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Artists Dick and Elizabeth Sprang
Batman and the Boulder

Dick Sprang was the preeminent Batman artist during the Golden Age of Comics. He was also an adventurer and amateur archaeologist, exploring Glen Canyon before the Colorado river was dammed. He discovered Forgotten Canyon and the Three Warrior petroglyphs (later called the Defiance House) long before professional archaeologists happened upon them and claimed credit for Sprang's discovery. Sprang was a collector of boulders, including the Wandering Boulder of Capitol Reef, which he transported to his Fish Creek Ranch before he and his wife Elizabeth were evicted from their Ripple Rock Ranch in Fruita. After the eviction, Sprang became depressed and quit working on Batman. The Sprangs divorced, and the Wandering Boulder continued its odyssey to California, where it remained in obscurity until it was rediscovered in 2010 by another amateur archaeologist, Ronald Bodtcher.

Batman Takes Flight

Richard "Dick" Sprang left his Ohio home in 1936 after graduating from high school and working as an artist for a newspaper. In New York City, he worked as a freelance artist until the early 1940's, illustrating western, detective and adventure pulp fiction magazines. In 1943, he began regular work on the Batman comics that would continue for two decades. While in New York, Sprang met and married Lora Neusiis (aka Pat Gordon), who did the lettering for his artwork. In 1946, following Sprang's dream to move out West, they settled in Sedona, Arizona. Sprang continued working on Batman and in his spare time, he began roaming Northern Arizona and Southern Utah. In 1950, he began exploring Glen Canyon with boatman Harry Aleson and a companion, Gertrude "Dudy" Thomas, who became Gertrude Sprang after Dick divorced Lora in 1951.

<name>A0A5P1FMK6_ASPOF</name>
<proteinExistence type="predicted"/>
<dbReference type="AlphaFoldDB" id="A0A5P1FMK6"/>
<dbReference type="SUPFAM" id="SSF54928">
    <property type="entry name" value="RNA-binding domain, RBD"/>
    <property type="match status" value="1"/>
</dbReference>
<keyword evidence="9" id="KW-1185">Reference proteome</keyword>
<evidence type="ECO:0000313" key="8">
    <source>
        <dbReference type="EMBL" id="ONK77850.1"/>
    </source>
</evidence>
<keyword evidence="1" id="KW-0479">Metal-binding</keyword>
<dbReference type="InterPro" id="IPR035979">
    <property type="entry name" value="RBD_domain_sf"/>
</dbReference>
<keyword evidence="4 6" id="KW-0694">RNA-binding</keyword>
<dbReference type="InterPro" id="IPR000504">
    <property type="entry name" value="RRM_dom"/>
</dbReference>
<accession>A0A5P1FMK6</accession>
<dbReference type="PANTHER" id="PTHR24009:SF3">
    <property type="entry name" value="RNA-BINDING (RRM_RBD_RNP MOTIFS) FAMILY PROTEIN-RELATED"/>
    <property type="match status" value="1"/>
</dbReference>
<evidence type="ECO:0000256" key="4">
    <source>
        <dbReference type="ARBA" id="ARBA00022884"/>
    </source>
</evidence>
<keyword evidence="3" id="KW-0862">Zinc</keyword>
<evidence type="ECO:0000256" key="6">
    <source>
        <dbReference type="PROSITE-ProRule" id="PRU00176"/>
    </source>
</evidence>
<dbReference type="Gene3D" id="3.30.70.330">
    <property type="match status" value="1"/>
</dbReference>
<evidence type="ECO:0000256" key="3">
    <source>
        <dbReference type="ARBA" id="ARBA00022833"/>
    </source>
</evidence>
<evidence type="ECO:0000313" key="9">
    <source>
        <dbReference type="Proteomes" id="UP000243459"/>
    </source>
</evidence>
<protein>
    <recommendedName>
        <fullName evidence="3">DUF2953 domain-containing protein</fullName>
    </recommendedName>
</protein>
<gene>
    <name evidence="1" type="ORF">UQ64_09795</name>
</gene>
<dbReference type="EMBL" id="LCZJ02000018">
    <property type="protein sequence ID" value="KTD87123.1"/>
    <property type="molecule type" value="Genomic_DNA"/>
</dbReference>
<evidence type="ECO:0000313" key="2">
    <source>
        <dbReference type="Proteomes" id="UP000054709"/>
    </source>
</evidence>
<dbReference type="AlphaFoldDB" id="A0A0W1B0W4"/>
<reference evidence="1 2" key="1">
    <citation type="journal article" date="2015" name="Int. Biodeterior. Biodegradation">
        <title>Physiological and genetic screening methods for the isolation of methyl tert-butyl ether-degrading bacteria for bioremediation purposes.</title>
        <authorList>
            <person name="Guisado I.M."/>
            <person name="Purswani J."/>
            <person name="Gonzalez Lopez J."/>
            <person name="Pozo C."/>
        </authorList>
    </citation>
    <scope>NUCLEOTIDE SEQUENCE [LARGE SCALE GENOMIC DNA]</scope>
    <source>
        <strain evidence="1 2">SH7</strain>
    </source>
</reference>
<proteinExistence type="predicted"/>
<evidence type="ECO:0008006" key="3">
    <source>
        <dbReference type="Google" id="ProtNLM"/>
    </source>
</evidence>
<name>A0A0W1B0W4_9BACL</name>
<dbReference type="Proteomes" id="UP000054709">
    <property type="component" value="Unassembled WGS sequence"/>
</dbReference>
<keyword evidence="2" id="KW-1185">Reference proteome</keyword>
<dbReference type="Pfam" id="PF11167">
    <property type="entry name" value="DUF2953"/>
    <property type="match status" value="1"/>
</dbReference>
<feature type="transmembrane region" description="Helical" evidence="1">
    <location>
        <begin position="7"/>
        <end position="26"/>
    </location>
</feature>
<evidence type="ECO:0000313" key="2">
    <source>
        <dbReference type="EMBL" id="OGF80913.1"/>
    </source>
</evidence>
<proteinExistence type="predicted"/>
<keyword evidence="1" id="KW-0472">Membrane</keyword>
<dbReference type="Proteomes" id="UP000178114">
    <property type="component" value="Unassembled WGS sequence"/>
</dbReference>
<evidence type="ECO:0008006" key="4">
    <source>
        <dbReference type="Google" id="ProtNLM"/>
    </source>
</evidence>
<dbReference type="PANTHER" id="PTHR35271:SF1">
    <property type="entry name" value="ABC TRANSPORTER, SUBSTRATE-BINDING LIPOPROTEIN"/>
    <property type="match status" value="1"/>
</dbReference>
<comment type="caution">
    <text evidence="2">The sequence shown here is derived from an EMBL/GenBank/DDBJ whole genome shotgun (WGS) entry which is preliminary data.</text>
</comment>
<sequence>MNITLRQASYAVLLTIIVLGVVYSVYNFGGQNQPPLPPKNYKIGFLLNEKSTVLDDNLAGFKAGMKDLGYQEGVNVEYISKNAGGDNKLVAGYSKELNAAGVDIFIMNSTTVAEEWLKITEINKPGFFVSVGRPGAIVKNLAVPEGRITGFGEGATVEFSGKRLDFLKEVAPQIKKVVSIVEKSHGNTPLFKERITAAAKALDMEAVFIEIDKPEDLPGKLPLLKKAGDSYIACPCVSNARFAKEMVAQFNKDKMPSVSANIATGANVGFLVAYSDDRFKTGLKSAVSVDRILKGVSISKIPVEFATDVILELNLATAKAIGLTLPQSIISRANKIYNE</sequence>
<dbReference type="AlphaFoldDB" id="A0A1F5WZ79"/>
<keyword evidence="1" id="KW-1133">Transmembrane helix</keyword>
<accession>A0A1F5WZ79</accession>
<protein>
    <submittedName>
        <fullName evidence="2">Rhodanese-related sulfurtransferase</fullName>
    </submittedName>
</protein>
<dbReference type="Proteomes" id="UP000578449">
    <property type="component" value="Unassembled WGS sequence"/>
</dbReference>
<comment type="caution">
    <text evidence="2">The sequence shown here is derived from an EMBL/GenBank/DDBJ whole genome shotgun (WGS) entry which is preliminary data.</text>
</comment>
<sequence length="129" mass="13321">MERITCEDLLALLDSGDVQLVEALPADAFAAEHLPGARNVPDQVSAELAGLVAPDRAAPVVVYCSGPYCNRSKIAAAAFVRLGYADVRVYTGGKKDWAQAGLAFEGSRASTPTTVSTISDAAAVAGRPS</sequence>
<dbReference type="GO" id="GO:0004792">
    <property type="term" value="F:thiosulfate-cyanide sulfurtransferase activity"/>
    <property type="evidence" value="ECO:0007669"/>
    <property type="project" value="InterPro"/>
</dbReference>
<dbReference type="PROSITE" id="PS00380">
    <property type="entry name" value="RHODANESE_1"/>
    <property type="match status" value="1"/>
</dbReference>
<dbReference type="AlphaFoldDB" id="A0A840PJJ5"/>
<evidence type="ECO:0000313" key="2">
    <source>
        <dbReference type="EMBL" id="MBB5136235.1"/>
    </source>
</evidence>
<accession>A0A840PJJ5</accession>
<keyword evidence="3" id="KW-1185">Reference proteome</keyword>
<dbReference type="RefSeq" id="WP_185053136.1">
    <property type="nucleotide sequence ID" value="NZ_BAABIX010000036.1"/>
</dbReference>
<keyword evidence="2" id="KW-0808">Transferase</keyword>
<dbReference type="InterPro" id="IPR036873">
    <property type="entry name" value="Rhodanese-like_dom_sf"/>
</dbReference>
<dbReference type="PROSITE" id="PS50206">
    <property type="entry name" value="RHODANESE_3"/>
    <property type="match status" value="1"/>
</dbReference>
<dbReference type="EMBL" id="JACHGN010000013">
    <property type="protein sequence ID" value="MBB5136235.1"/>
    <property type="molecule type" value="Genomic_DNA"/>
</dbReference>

Dick, Dudy and Harry formed a research team called Canyon Surveys to explore Glen canyon. They discovered the so-called "Defiance House" ruins and pictographs seven years before University of Utah archaeologists claimed to have discovered them in 1959. Dudy named the area "Forgotten Canyon" and the pictographs "Three Warrior." Dick Sprang was a well-known and respected amateur archaeologist.

At the same time, Dick became the greatest Batman artist of the Golden Era of Comics, creating the Riddler and Batgirl characters and becoming the Superman artist when the Man of Steel teamed up with the Caped Crusaders. This success brought a measure of wealth and with it, Sprang acquired his Eden: the Fish Creek Ranch, which he purchased in 1956.

To the Middle of Nowhere

In 1956, another couple, Max and Elizabeth Lewis (nee Elizabeth Russell) purchased their Eden a few miles down the road in Fruita: the Ripple Rock Ranch. Max was no Mormon farmer, but apparently he relocated from Pasadena, California to the Redrock Eden for health reasons. At that time, many doctors believed that a desert climate could cure a number of diseases, including asthma and tuberculosis. Apparently such was not the case for Max Lewis, and he died in 1957, the same year that Elizabeth joined the LDS Church. Elizabeth suddenly found herself the sole owner of one-third of all the land in Fruita. She taught Relief Society and Sunday School while pursuing a career in art and looking after her home in Fruita. She became friends with Dick and Dudy Sprang.

Meeting in the Middle

Early in 1958, Elizabeth's neighbor down the road, Dick Sprang, also lost his spouse. Dudy Thomas died suddenly from a brain tumor. Sprang was devastated and turned to his friend Elizabeth Lewis for comfort and advice. Six month later, the two were married by the LDS Stake President at his home in Loa. And so the two artists took up residence at the Ripple Rock Ranch in Fruita. Dick worked on Batman, while Elizabeth worked on recreations of petroglyph panels that they discovered on their trips through Glen Canyon.

They also began collecting large river rocks and boulders, caching them along the Colorado river and then retrieving them with large wooden 10-man boats. Their beloved neighbor, Arthur "Doc" Englesby, was a rock collector himself, and Elizabeth particularly admired his green lawn, surrounded by a wonderful stone fence built of ripple rock and petrified wood posts. The Sprangs, physically isolated, nevertheless enjoyed the company of Englesby, Dean Brimhall (prominent Mormon, renowned psychologist and aeronautics enthusiast), Charles Kelley (first Superintendent of Capitol Reef) and visitors such as writer Wallace Stegner, explorer Otis "Doc" Marston, artist Douglas Snow, historian Angus Woodbury and fellow amateur archaeologist Noel Morss, who first documented the Wandering Boulder in 1928.